Migration of corneal stromal cells from the host corneal tissue to the surface of the BK PMMA stem and subsequent proliferation and production of ECM are desirable for adhesion of corneal tissue to the stem in order to prevent gaps between the BK and the donor cornea that would otherwise permit ingress of microbes. Therefore, it is important to determine the biological interaction of HCFs with coated PMMA surfaces. It has been shown that Ti, especially with low roughness, displays enhanced biocompatibility with respect to corneal cells.24 Our studies have shown that HCFs cultured on Ti-(p)PMMA had cell confluency similar to those grown on casted Ti and TCP controls, the latter the gold standard for cell compatibility. Cell confluency was nearly threefold higher on Ti-(p)PMMA than on untreated PMMA, consistent with a salutatory effect of sputtered Ti. Moreover, HCFs seeded on Ti-(p)PMMA demonstrated almost twice as much metabolic activity as cells grown on untreated PMMA, as indicated by an alamarBlue assay. These data, along with characterizations of cell morphology and cell spreading, indicate that Ti sputtering on the surface of (p)PMMA enhances biocompatibility and cell viability.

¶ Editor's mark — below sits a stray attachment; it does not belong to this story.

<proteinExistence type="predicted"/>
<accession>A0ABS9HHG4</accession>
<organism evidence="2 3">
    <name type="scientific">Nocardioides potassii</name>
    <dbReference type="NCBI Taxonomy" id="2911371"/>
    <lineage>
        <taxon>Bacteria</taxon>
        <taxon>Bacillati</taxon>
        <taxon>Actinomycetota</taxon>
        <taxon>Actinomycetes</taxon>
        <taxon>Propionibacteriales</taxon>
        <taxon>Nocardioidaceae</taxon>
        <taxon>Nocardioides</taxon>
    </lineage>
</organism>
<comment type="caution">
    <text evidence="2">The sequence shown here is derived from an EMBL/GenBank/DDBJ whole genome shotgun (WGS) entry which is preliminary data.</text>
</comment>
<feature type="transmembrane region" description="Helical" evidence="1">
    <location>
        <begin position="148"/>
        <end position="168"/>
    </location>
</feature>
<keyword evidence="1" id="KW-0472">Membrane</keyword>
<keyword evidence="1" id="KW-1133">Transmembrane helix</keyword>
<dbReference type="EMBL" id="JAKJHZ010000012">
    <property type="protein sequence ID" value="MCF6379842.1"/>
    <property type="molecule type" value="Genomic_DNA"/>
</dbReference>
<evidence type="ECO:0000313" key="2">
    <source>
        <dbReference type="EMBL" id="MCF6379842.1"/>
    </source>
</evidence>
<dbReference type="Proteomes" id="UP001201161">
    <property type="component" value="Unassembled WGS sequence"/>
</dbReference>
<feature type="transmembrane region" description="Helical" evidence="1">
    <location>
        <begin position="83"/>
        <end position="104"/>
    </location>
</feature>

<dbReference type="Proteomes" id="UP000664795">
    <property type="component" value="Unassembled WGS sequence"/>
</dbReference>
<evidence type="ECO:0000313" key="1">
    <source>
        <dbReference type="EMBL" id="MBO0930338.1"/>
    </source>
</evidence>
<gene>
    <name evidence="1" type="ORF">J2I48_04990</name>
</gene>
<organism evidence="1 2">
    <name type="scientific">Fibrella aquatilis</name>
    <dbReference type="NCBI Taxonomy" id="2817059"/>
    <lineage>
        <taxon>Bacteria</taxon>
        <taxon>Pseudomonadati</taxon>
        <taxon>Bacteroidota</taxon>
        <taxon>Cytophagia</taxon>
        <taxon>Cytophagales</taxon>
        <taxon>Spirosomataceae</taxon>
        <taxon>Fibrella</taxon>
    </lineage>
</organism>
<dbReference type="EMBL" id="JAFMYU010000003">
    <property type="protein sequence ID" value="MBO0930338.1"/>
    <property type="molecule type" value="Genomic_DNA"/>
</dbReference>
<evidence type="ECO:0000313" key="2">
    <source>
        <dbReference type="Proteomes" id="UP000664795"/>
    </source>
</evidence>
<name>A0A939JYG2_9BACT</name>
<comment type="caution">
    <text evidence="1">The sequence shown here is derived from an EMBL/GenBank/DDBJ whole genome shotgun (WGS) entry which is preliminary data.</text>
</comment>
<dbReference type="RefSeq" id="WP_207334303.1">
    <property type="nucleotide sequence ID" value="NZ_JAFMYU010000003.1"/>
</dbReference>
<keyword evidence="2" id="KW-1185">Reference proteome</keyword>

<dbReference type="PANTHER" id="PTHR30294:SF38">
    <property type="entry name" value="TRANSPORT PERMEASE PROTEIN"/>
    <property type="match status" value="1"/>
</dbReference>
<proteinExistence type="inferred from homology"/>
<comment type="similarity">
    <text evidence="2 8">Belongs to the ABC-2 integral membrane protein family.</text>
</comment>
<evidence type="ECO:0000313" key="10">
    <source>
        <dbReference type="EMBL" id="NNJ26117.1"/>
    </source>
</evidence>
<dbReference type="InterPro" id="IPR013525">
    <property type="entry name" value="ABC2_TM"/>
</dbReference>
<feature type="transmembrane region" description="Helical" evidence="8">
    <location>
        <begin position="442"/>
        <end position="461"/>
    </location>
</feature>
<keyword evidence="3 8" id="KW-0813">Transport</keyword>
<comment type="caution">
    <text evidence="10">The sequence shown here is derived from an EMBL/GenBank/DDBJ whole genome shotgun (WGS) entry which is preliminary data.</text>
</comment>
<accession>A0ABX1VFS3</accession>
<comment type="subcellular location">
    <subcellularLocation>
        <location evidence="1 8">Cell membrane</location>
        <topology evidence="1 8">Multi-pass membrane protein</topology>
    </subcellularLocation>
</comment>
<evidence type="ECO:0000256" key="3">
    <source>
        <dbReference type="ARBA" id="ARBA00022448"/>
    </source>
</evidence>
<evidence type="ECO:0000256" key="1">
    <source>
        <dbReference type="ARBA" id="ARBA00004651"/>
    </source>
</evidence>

Our study also found that HCFs seeded on a Ti-(p)PMMA surface expressed ALDH3A1, a keratocyte specific marker. In comparison, ALDH3A1 expression on untreated PMMA was reduced. This suggests that Ti-(p)PMMA is more permissive of a physiologically normal keratocyte phenotype.47 Keratocytes express numerous collagen-binding integrins (α2β1, α3β1, α5β1, and α6β1),48 which control corneal cell interactions with the surrounding ECM49 and play crucial roles in corneal health and disease. Moreover, integrins regulate mechanical stress and function as a bidirectional conduit for signals that originate inside and outside of cells.50 Our data indicate that integrin β1 was significantly upregulated when HCFs were plated on Ti-(p)PMMA as compared to PMMA, consistent with HCF adhesion to the Ti-(p)PMMA surface. In contrast, we did not observe α-SMA expression by HCFs cultured on Ti-(p)PMMA, whereas most HCFs cultured on control PMMA expressed α-SMA. Cell proliferation and differentiation are closely linked. Cell-cycle regulators and cell-type-specific gene expression work in conjunction for normal growth and development.51 Our studies suggest that PMMA surfaces, although not cytotoxic, do not support cell proliferation. Nonproliferative surfaces can induce ECM-related stress and lead to myofibroblast differentiation and α-SMA overexpression.52,53 This likely explains the overexpression of α-SMA on PMMA surfaces compared to Ti-(p)PMMA and is consistent with the suggestion that PMMA induces differentiation of HCFs to myofibroblasts, a process associated with inflammation and fibrosis.37 In contrast, we did not observe α-SMA expression by HCFs cultured on Ti-(p)PMMA, although most HCFs cultured on control PMMA expressed α-SMA. The expression of collagen I and keratocan (keratan sulfate containing proteoglycans), the most abundant corneal proteins (20% and 3.4% respectively),54,55 and ECM deposition overall were significantly higher on Ti-(p)PMMA compared to PMMA. HCFs lose their dendritic morphology and keratocan expression in high serum conditions. However, several studies have reported that the chemical, topological, and structural properties of the substrate can influence keratocan expression under in vitro conditions.56,57 Moreover, it has been shown that human keratocytes maintain their characteristic morphology and express keratocan when cultured on amniotic membrane even in the presence of high serum concentrations.58 This is in agreement with our study, which demonstrates the effect of surface properties on the expression on keratocan and α-SMA cell markers. Our results indicate that Ti-(p)PMMA promotes better cell adhesion, proliferation, and ECM deposition than PMMA and that the Ti sputtering made the substrate more biocompatible.